Jack Valenti, who headed the Motion Picture Association of America (MPAA) from 1966 to 2004 passed away on April 26, 2007. Despite having spent much of his professional life lobbying on behalf of Hollywood studios, Valenti was a Washington insider through and through.
Valenti served in the Kennedy/Johnson Administration and, after L.B.J. assumed the presidency, he was tapped to head the newly created MPAA, ostensibly to head off government meddling in the film industry by creating a ratings system that would categorize films (based on their content) according to their suitability for different age groups. The result: the G, PG, PG-13, R, and NC-17 ratings which, according to the MPAA, let parents make decisions about which films they should let their children watch.
Critics of the MPAA’s methods and rating system contend that the association illogically gives films with sexual content more restrictive ratings while giving less restrictive ratings to violent films. For an in-depth expose on the MPAA’s methods, see Kirby Dick’s This Film Is Not Yet Rated (2006). Independent filmmakers often run afoul of the MPAA ratings system since their films do not get widely advertised on TV or in theaters if they get an NC-17 rating. Fans of Mr. Valenti credit him for abandoning the Hays Code, an earlier attempt at regulating the film industry and for creating a system that categorized films according to content without restricting filmmakers’ creative control of their art. But anyone who hasn’t seen Kirby Dick’s film might know Jack Valenti better for his crusade against copyright piracy, a task made more difficult for the MPAA with the growth of high-speed internet and peer-to-peer file sharing services like Kazaa, Limewire, and Napster.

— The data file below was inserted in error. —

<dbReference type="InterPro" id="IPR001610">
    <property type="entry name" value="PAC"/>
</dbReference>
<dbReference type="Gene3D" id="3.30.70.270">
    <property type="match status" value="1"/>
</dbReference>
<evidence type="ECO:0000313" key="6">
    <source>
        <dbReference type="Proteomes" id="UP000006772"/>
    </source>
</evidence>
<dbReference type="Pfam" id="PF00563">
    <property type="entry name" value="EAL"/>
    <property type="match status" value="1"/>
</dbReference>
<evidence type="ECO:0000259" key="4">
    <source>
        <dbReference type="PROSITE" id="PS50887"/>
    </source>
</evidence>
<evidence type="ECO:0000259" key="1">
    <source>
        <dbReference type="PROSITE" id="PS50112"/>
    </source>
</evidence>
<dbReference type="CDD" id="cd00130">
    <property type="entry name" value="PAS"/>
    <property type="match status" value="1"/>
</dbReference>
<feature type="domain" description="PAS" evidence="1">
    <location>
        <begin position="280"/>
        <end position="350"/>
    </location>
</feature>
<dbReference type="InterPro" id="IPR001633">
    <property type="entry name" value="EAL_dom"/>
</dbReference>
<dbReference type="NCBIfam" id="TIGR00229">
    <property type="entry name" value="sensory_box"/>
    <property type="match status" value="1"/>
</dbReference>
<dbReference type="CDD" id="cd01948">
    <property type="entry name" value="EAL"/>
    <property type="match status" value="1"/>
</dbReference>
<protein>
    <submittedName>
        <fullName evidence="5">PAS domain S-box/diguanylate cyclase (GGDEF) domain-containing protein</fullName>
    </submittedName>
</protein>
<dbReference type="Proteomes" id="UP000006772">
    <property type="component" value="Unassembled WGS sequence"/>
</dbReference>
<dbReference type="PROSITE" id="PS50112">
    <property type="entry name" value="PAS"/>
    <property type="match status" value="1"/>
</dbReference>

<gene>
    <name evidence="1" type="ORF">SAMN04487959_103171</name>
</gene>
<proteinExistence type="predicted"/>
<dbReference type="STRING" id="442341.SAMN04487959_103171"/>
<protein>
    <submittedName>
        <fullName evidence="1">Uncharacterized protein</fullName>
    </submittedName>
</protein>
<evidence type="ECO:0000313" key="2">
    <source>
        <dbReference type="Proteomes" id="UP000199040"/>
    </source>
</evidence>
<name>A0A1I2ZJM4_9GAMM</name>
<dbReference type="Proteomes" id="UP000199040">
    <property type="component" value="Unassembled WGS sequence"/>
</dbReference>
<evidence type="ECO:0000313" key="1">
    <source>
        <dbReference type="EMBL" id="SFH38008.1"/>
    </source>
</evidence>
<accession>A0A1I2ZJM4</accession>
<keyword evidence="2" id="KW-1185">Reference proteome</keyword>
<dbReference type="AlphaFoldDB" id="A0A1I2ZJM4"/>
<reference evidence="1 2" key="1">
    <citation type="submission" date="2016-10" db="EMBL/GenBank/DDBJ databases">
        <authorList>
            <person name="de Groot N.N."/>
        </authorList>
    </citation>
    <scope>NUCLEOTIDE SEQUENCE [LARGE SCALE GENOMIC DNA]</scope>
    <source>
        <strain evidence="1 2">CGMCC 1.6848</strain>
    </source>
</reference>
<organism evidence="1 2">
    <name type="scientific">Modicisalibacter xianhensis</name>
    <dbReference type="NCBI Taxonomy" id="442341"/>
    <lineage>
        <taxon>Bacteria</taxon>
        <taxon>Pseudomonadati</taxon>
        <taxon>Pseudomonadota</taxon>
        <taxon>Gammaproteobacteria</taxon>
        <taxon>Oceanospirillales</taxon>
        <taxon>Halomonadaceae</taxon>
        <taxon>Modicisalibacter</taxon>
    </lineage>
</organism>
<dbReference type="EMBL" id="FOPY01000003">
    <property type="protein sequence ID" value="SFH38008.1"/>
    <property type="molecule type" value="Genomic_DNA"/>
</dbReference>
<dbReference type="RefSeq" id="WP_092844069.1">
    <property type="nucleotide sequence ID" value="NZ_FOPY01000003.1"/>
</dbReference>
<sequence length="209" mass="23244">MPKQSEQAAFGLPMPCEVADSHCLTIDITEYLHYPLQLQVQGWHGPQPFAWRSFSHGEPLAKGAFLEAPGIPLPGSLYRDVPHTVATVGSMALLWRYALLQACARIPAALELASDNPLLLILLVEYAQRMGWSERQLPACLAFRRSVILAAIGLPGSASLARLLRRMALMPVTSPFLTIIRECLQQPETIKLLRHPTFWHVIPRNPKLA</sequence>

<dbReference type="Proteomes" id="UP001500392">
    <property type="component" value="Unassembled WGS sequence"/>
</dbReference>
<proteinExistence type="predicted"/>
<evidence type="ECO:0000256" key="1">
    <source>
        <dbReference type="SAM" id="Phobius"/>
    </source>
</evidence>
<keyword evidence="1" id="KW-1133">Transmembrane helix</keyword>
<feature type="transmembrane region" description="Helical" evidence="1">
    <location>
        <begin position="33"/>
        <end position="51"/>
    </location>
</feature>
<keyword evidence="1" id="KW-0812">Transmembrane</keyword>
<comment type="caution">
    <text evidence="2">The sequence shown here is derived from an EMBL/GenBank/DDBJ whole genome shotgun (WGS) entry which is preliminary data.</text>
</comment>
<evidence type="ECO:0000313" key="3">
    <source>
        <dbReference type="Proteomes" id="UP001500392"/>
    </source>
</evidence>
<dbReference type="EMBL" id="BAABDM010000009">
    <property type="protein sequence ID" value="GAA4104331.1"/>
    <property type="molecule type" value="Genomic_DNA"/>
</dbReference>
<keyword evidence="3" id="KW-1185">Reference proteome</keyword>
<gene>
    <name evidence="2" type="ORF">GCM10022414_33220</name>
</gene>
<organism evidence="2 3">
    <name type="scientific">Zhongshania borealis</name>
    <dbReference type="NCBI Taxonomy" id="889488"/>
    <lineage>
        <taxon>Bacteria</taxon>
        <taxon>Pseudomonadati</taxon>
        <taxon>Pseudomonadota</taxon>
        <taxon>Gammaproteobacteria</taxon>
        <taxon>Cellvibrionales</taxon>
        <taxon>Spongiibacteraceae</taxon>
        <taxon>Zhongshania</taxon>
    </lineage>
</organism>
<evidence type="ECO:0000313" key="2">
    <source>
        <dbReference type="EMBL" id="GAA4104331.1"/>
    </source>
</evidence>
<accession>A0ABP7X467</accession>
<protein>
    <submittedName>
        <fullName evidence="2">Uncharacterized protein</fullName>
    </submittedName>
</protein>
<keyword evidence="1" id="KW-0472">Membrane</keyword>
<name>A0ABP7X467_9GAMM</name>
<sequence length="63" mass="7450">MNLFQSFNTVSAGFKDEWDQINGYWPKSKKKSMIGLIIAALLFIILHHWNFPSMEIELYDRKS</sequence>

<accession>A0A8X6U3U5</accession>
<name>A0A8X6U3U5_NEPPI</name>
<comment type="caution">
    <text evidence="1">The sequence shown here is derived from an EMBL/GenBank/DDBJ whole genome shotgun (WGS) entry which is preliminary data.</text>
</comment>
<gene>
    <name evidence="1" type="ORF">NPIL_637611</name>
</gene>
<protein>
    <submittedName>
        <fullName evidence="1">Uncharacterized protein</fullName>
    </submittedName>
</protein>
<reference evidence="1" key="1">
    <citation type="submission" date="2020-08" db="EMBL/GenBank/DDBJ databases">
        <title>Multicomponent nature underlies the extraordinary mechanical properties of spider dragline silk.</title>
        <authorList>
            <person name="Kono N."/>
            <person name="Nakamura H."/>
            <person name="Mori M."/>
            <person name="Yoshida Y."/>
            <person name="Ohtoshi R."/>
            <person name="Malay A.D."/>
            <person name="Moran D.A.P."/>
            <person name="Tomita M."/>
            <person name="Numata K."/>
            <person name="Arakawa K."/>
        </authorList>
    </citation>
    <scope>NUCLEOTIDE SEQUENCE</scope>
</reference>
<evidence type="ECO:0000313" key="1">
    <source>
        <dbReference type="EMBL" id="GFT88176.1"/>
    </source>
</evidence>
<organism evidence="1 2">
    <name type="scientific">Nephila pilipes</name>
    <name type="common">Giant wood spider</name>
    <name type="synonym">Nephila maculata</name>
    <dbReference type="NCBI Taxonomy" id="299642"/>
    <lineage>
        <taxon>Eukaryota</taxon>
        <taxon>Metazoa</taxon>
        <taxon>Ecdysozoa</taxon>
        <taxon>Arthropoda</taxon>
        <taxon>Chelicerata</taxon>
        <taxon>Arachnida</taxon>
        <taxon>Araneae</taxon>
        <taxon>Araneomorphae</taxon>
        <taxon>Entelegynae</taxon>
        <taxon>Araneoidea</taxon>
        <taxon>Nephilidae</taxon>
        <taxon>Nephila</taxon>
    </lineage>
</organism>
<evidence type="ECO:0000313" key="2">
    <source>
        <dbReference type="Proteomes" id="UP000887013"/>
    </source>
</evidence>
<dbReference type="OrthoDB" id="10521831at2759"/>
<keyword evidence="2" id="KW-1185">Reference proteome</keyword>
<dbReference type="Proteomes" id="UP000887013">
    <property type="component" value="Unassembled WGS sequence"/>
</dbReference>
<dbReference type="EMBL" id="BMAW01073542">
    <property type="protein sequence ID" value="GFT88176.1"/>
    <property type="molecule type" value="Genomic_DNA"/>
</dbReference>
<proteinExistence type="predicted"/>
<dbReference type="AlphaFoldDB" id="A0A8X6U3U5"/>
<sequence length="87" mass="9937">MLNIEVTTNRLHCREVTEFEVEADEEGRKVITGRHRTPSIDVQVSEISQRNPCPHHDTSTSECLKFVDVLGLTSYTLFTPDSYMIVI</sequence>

Regardless of one’s feelings on the MPAA and its erstwhile boss, one thing that remains indisputable is that Mr. Valenti was a consummate Washington insider. From his political appointment to his appearances before Congress and his lobbying on behalf of stricter copyright laws and harsher punishment for copyright infringement, Jack Valenti was a major player in Washington politics. And no wonder. He represented such film industry heavyweights as Universal Studios, Warner Brothers, 20th Century Fox, SONY Pictures, and Walt Disney.
I happen to have the good fortune of working right next to St. Matthews Cathedral on Rhode Island Ave., NW in Washington, DC where Jack Valenti’s funeral service took place today. A long and impressive list of Washington power players and Hollywood celebrities graced the service with their presence. When I came outside for lunch, people gathered on the sidewalk talked of having sighted, among others, Steven Spielberg but the big names had left by the time I got there so I had to content myself with sightings of House Speaker Nancy Pelosi and Massachusetts Senator John Kerry.
The star-studded guest list at Jack Valenti’s funeral shows what an accomplished man he was and proves that he ran with many crowds. But more importantly, it demonstrates the close ties between government and big Hollywood studios.